Mr. Blunkett: Does the Minister agree that discipline is crucial to an acceptable learning environment, but that pastoral care in schools and special support, including with the family, are much more important than the Group 4 approach to school discipline, which has resulted in 8,000 pupils being excluded from our schools, many of them grant-maintained schools, during the past year?
Mr. Forth: I join my right hon. Friend the Secretary of State in welcoming the hon. Gentleman to his new responsibilities on the Opposition Front Bench. When he has had a little more time, he may like to study the figures somewhat more carefully, when he will see that they are not as they first appear. A lot of nonsense is being talked at the moment about the nature of exclusions. We must distinguish between permanent and temporary-- or limited--exclusions. We must also be careful not to extrapolate a small sample to a national level. However, I share the hon. Gentleman's concern in this area. We want to consider carefully the whole matter of exclusions, who is carrying them out and why and the general background to them. I hope that we shall be able to find the right answers to support our heads and teachers in the difficult job that they are doing.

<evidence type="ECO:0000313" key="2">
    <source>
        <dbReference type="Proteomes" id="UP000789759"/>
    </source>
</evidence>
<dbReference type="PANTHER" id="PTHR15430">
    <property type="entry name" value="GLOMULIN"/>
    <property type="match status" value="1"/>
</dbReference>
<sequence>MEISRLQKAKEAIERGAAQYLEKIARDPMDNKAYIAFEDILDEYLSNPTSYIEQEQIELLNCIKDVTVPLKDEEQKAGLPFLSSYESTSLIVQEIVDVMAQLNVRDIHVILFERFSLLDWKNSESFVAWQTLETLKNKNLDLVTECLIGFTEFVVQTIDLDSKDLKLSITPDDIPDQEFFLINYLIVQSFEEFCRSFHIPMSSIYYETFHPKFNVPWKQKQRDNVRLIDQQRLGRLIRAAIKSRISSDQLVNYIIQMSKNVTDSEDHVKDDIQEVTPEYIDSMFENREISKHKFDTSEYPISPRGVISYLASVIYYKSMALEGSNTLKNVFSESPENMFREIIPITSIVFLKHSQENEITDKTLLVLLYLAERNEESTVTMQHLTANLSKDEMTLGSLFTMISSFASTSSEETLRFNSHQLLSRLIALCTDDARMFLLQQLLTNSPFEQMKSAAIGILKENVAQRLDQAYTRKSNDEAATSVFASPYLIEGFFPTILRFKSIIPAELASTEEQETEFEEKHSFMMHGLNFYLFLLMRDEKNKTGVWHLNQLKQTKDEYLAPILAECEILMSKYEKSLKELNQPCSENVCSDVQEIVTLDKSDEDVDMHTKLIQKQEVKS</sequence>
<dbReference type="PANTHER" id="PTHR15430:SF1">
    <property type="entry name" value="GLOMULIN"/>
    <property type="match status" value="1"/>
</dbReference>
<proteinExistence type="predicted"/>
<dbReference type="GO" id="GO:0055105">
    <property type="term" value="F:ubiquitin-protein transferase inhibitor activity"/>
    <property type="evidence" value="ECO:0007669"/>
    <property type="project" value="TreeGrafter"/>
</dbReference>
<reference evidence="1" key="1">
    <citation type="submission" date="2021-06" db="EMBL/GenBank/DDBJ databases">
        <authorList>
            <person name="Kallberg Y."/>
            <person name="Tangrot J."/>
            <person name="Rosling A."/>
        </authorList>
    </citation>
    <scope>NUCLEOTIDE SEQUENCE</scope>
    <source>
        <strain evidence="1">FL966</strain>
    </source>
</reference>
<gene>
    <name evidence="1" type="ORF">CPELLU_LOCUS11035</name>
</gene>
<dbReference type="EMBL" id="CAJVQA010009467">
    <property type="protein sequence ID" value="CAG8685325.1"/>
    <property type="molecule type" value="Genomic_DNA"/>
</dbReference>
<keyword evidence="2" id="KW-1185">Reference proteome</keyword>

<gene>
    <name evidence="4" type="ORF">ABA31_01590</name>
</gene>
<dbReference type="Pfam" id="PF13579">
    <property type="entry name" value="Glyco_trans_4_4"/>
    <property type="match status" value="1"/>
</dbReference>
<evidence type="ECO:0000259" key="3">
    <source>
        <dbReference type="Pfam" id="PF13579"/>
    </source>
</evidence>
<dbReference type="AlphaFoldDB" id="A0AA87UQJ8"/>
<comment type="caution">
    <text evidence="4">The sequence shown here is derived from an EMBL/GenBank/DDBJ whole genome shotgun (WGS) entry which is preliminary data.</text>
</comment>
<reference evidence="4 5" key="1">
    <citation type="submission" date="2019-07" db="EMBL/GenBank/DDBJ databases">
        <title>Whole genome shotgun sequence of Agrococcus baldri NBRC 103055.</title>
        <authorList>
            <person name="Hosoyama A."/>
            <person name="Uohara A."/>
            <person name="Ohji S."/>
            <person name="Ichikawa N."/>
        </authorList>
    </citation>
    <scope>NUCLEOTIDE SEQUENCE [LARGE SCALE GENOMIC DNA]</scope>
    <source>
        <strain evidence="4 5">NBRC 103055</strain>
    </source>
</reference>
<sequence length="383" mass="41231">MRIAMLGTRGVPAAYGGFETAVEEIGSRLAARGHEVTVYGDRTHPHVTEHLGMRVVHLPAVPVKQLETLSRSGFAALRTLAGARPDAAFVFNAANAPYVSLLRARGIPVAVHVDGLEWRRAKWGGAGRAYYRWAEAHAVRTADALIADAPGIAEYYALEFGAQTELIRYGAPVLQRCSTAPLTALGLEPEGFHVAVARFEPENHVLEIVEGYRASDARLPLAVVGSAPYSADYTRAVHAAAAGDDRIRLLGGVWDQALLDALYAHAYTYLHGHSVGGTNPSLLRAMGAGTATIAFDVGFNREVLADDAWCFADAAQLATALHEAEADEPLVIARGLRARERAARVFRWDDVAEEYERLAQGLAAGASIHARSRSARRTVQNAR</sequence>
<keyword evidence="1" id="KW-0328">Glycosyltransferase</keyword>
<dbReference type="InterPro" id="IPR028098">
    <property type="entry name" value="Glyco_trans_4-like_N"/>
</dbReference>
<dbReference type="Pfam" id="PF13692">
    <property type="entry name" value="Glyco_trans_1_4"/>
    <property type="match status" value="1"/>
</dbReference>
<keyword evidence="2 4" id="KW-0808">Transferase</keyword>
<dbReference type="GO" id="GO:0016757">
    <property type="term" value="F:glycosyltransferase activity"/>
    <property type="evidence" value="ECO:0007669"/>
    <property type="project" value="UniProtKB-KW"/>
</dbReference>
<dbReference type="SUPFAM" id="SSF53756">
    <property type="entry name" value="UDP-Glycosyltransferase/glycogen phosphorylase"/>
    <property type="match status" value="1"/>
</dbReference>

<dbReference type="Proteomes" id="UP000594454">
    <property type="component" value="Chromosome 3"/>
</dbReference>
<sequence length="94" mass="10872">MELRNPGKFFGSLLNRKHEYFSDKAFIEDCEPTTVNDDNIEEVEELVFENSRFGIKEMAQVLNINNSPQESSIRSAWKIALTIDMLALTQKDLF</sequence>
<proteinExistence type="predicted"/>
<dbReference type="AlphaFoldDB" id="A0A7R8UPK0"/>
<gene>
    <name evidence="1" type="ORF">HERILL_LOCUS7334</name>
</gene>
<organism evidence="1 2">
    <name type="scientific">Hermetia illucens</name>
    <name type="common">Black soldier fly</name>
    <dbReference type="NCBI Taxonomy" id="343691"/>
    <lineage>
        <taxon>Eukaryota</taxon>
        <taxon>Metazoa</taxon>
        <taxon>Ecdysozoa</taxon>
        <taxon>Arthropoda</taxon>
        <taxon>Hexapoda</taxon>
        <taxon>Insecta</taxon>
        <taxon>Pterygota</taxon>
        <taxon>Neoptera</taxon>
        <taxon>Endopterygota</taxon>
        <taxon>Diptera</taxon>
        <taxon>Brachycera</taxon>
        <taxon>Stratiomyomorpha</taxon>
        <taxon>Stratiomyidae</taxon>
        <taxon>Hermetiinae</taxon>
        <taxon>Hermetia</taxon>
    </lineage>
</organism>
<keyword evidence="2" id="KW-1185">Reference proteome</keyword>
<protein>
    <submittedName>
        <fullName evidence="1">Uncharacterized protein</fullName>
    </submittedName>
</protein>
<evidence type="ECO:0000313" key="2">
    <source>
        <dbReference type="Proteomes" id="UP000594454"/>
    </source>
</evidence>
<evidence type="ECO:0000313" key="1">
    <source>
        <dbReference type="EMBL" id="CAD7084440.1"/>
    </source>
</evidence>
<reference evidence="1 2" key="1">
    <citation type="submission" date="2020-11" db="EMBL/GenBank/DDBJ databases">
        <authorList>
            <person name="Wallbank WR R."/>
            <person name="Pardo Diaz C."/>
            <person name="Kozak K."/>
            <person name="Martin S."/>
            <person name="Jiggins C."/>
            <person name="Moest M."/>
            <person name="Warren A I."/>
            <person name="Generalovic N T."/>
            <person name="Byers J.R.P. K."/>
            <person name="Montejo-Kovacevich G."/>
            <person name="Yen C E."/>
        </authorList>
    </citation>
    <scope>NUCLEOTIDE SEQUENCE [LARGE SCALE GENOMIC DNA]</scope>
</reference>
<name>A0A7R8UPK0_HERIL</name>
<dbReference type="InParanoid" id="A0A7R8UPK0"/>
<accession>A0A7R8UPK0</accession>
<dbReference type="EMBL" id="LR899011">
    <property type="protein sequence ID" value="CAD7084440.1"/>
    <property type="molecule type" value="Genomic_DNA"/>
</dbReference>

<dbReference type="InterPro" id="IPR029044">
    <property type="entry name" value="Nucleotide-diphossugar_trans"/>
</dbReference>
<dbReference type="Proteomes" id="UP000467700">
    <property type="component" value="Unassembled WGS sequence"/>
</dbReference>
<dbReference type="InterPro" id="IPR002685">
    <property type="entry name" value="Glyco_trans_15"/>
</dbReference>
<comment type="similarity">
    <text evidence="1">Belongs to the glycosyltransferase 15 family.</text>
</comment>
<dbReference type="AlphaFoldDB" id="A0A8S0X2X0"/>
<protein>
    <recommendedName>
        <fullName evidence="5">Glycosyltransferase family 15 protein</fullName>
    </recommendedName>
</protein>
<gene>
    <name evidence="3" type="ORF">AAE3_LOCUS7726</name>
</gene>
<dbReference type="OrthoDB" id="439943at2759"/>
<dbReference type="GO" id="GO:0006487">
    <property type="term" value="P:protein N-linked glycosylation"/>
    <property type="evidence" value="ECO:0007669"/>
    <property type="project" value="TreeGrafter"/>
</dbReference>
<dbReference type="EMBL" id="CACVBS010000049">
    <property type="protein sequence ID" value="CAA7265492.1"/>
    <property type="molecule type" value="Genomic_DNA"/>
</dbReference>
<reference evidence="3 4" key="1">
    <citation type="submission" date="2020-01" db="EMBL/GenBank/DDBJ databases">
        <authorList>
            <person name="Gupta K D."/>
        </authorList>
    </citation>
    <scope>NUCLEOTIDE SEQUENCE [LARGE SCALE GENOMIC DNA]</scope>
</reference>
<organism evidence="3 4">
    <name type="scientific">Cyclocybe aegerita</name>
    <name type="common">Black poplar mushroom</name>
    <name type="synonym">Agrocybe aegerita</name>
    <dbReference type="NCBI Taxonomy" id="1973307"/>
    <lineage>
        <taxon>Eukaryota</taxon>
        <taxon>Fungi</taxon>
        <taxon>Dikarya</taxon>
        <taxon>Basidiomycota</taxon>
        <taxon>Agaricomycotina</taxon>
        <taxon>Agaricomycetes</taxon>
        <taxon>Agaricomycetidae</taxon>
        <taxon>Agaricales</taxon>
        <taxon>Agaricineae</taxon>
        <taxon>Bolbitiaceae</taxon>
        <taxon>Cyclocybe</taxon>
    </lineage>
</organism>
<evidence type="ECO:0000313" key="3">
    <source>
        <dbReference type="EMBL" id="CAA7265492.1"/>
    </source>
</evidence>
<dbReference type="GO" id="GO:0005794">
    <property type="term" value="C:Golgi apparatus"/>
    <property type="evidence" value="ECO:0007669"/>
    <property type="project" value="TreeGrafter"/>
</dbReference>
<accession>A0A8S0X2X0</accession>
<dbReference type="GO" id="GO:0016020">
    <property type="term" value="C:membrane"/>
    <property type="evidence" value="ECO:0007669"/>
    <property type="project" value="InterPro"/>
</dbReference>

Mr. Boswell: The Government's policies have led to record student numbers in higher education. More than 30 per cent. of young people entered higher education in 1993, compared with around one in eight 10 years ago.
Mr. Clappison: Will my hon. Friend join me in welcoming the fact that Britain now has a higher graduation rate than many of our European Union competitors and that 50 per cent. more students now gain a first degree than in 1979? Does my hon. Friend agree that, instead of carping, Opposition Members and their Commission on Social Justice would have done better to study the successful Conservative policies which have enabled that to take place?